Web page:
“Mia,” the marathon runner interrupted. “I didn’t just give you this pencil on a lark.”
“It does something,” Mia replied. “It’s still talking.”
“You mean you still haven’t figured out what it does yet?”
“Well, when Writer’s Block and Inner Editor were taking me on two on one, I managed to escape with this,” Mia said. “I pierced the bubble Writer’s Block was blowing.”
“But have you actually listened to the voices?” the marathon runner asked.
Mia shook her head. “They’re still indistinguishable to me. It’s just a blob of voice.”
The marathon runner gulped. “Listen.” And she and Mia leaned in toward the pencil, and suddenly Mia heard something so warm, so beautiful, something she had never heard before. It wasn’t a voice at all, actually. It was a comforting sound, a sound of joy and love and inspiration coming from the inside of that pen.
“But what is it?” Mia asked.
“Have you figured out anything else the pencil does?” the marathon runner asked. Mia shook her head. “Play with it for a minute.”
Mia examined the pencil further, and she noticed that where the metal part of a normal pencil would be was where this pencil unscrewed. She unscrewed it, and out flew nine letters. They flew into the air and spelled her name. MIA WONNOR, the letters in the air said. She stared at them for a few minutes. They were in the most beautiful font she had ever seen, and each letter was in a different color. As Mia stared at the letters, the marathon runner moved a hand, and the letters rearranged themselves.
NANOWRIMO, the letters read a minute later. Mia stared in astonishment. Was NaNoWriMo really written in her name? In the stars, even? Mia looked up, even though it was the middle of the day and the only star up was the sun.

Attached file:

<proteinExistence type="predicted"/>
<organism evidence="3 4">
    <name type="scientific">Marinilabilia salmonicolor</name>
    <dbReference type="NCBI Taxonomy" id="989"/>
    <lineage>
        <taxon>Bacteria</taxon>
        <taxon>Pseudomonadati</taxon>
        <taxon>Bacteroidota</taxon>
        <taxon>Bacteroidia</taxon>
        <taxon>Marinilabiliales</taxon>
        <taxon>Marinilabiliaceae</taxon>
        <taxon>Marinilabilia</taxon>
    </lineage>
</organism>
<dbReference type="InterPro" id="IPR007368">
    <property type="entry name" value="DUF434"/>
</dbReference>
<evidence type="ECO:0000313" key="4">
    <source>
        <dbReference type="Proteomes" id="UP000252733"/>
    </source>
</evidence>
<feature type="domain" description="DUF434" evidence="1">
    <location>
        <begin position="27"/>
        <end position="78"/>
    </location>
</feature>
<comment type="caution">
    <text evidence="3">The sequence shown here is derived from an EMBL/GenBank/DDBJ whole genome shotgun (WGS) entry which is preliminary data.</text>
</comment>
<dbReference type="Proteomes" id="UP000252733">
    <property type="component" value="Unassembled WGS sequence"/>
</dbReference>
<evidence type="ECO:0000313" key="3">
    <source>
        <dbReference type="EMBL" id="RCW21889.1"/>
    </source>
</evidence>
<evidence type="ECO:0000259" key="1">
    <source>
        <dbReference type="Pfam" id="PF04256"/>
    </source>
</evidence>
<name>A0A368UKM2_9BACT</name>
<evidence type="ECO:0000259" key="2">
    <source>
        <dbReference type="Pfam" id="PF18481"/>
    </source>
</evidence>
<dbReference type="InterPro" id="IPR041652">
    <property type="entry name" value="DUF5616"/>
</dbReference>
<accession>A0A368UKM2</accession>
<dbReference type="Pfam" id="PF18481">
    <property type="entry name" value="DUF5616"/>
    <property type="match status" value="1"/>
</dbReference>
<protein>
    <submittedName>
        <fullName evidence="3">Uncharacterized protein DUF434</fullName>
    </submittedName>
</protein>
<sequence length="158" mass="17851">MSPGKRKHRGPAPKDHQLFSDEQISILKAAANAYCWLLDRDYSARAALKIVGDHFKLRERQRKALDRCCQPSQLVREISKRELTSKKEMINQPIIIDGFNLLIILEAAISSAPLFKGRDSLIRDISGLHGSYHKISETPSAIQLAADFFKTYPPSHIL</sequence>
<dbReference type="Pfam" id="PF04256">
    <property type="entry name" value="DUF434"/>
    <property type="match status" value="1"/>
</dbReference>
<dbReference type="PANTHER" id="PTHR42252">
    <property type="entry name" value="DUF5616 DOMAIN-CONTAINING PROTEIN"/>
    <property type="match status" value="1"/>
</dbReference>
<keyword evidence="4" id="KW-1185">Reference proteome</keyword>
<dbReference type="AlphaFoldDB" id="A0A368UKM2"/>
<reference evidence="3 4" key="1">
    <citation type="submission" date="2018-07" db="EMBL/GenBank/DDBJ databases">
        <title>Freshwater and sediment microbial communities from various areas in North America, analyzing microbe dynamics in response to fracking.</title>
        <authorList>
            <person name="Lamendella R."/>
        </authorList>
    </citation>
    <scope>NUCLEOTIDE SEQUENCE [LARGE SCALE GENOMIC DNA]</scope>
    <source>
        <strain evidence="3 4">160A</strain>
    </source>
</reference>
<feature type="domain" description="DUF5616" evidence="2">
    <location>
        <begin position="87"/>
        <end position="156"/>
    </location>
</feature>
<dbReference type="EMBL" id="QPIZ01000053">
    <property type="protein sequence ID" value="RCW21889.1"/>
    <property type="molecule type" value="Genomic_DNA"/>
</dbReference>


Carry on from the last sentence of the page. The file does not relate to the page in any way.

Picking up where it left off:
“You can do it, Mia,” the marathon runner said, handing the pencil back to Mia, and Mia looked at the pencil again. “NaNoWriMo is embedded in your very being, Mia, and you were meant to complete NaNoWriMo. Now go forth and finish!”
Mia looked up at where the letters once were and noticed that they had now disappeared back into the pencil. The pencil was warm yet light in her hand. There was one more battle to fight, but first, the next milestone awaited: forty thousand words.
Some of you figured this out ages ago, but yes, Mia’s name was meaningful. In fact, I spent the trip to my write-in the day I started this novel trying to figure out the perfect NaNoWriMo anagram for her. Will this spur her to finish with over 10k and days to go? We shall see.
Feel free to link this on your blog, Twitter, whatever. Just don’t pass this off as your own, and we’re cool.
I highly encourage you to donate to the Office of Letters and Light, the nonprofit organization that runs NaNoWriMo, if you enjoy this tale of noveling madness. If you donate in the new year, your donor goodies will appear in the month before the event you donate to (NaNoWriMo or Script Frenzy).
If for some strange reason you’re really into giving money to Internet strangers who write somewhat humorous things, I won’t complain. You can do that at the link below.